Never giving too much away, Literal Hotties focuses on reviews and recommendations of titles by womxn of colour, both fiction and non-fiction.
“Their barriers are broken down and rebuilt throughout the novella, revealing the beautiful process of platonically falling in love. It’s an exploration of friendship I seldom see in YA, and one that I devoured very quickly.”
YA is a rare feature in this column, but when it’s included it’s truly glorious. The thing about adolescent friendships, especially between girls, is how they are essentially our first relationships. When I think of my first real heartbreak properly, it’s not from a person I had romantic feelings for, it’s when I fell out with a best friend.
I can’t speak for boys, but there’s a layer of deep vulnerability I’ve noted women share in best-friendships, especially when we’re in our teens. That vulnerability is wrapped up with trust and almost codependency as we navigate exploring our thoughts, feelings and maturity with one another. For a lot of women, falling out with a best friend can feel akin to the end of the world.
That’s why when Empress & Aniya arrived in the mail, I was dying to relive those feelings of complete adoration. Empress & Aniya is a novella, though Candice Carty-Williams’ debut delivers on so many fronts that many authors cannot accomplish within the length of a novel.
Empress is new to Aniya’s all girls school, notably reserved and in secondhand uniform. Empress and Aniya get off to a rocky start when they first meet. Most – if not all – of the girls who attend are wealthy with influential parents, and the state school background of Empress often makes her the butt of the joke in her classes. Eventually, the pair become friends, and soon enough it’s made apparent that the pair are, in fact, perfectly matched to be best friends.
“Readers are sure to thoroughly enjoy and fall in love with it … For the girls who loved Louise Rennison and Meg Cabot – here is a new classic.”
Where Aniya is overly friendly, and almost naive to other people’s intentions, Empress is guarded, and it takes a little more than a smile to earn her trust. Carty-Williams excellently shows how each girl’s background has influenced their respective dispositions, packing enough nuance into the short story without convoluting the plot.
Soon, readers learn that the girls share the same birthday, and as the weeks pass by their closeness increases. On the night of their shared birthday, Aniya convinces a reluctant Empress to recite a Latin spell which will make them switch bodies. Of course, chaos ensues. If you repeatedly banged out the Lindsay Lohan classic Freaky Friday, then you’re going to love this as much as I did. For the entire day, Empress and Aniya are stuck in each other’s bodies, desperately searching for a way to reverse the spell.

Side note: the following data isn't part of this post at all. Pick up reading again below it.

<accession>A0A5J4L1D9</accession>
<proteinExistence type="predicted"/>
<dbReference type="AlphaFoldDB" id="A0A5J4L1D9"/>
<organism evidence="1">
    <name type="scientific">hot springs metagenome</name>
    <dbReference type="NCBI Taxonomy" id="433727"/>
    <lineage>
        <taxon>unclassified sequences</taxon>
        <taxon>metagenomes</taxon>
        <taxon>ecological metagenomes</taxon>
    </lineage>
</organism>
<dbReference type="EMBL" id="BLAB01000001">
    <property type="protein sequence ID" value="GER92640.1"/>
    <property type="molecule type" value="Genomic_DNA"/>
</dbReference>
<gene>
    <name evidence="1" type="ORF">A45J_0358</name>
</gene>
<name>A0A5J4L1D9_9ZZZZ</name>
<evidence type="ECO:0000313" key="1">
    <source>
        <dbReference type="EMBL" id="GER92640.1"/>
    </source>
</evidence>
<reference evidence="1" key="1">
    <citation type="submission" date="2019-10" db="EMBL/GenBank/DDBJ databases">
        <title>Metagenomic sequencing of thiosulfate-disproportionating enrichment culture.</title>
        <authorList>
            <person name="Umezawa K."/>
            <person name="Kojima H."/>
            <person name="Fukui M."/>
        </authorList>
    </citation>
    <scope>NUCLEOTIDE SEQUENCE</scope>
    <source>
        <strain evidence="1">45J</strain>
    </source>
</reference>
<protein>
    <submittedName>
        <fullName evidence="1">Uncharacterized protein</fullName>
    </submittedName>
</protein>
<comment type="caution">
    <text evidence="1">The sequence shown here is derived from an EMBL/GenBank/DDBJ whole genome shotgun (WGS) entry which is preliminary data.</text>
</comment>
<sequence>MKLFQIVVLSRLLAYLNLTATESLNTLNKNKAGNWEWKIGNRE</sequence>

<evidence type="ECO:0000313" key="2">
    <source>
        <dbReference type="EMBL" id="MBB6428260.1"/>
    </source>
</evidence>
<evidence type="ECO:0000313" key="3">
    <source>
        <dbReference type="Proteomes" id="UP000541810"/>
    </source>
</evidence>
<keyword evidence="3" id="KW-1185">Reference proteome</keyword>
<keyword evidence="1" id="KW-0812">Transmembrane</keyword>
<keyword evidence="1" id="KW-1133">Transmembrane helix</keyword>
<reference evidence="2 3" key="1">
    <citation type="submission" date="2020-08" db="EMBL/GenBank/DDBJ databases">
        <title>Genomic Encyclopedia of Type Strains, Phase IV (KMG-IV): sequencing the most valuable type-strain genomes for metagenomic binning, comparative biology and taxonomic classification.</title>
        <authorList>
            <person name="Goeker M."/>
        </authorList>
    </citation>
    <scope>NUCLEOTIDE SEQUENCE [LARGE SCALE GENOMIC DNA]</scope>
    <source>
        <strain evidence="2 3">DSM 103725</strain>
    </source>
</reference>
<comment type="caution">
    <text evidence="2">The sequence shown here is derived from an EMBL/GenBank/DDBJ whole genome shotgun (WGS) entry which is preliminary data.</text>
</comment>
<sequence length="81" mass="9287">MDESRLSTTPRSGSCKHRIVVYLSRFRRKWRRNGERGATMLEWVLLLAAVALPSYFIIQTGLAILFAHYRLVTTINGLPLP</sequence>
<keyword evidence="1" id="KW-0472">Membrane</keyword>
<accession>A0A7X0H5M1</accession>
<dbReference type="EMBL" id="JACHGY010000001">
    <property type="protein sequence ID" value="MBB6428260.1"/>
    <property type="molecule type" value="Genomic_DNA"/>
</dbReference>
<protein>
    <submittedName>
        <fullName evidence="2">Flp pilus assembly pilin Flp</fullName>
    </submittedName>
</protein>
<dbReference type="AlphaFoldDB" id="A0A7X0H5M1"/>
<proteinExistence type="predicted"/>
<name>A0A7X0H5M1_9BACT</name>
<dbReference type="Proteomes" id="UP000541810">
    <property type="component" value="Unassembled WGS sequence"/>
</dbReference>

Along the way, the two learn things about each other that they didn’t already know. Aniya comes to learn the amount of responsibility Empress shoulders when caring and providing for her baby brother, and Empress learns of how trapped Aniya sometimes feels because of the pressure of her parents’ expectations.
In the meantime, Aniya learns to stand up to terrible friends, and Empress learns it’s okay to lean on Aniya for help. Their barriers are broken down and rebuilt throughout the novella, revealing the beautiful process of platonically falling in love. It’s an exploration of friendship I seldom see in YA, and one that I devoured very quickly.
Their friendship develops into a sibling-like relationship, and reading the development of it drew me back to yet another Lohan banger, The Parent Trap. Watching the twins become comfortable with each other, and spend time together to slowly become best friends and actual sisters was a theme I saw repeatedly throughout the book.
In some ways Empress & Aniya feels like a love letter to the 2000’s Lohan era of teen movies and shows. We all know that back then was peak artistic cinema.
There are laugh out loud moments; like when Aniya dashes a ball in a particularly nasty girl’s face, breaking her nose (proud of you, Aniya). To the heartbreaking climax of the book when Empress has to say goodbye to someone, for her own best interest. I’m very open about the fact I cry easily, so obviously this set me off. Those familiar with Carty-Williams’ work will know how easy it is for her to cause your emotions to fluctuate so much while reading, but it is truly going to be a pleasant surprise for new, younger readers who delve into her worlds.
For so long in the younger side of YA, exploring ‘firsts’ in a light yet moving way has been dominated by white women, but this has slowly quietened down recently as the genre has started to thankfully expand beyond that. Empress & Aniya is an addition to this which has been a long time coming, and it’s so welcome. Readers are sure to thoroughly enjoy and fall in love with it.
For the girls who loved Louise Rennison and Meg Cabot – here is a new classic.
I hope this isn’t the end for Empress & Aniya, and I thoroughly hope that this is the beginning of Candice’s long and excellent YA career.
If I had to sum it up? Short but oh so fucking sweet.
Alexa, play Best Friend.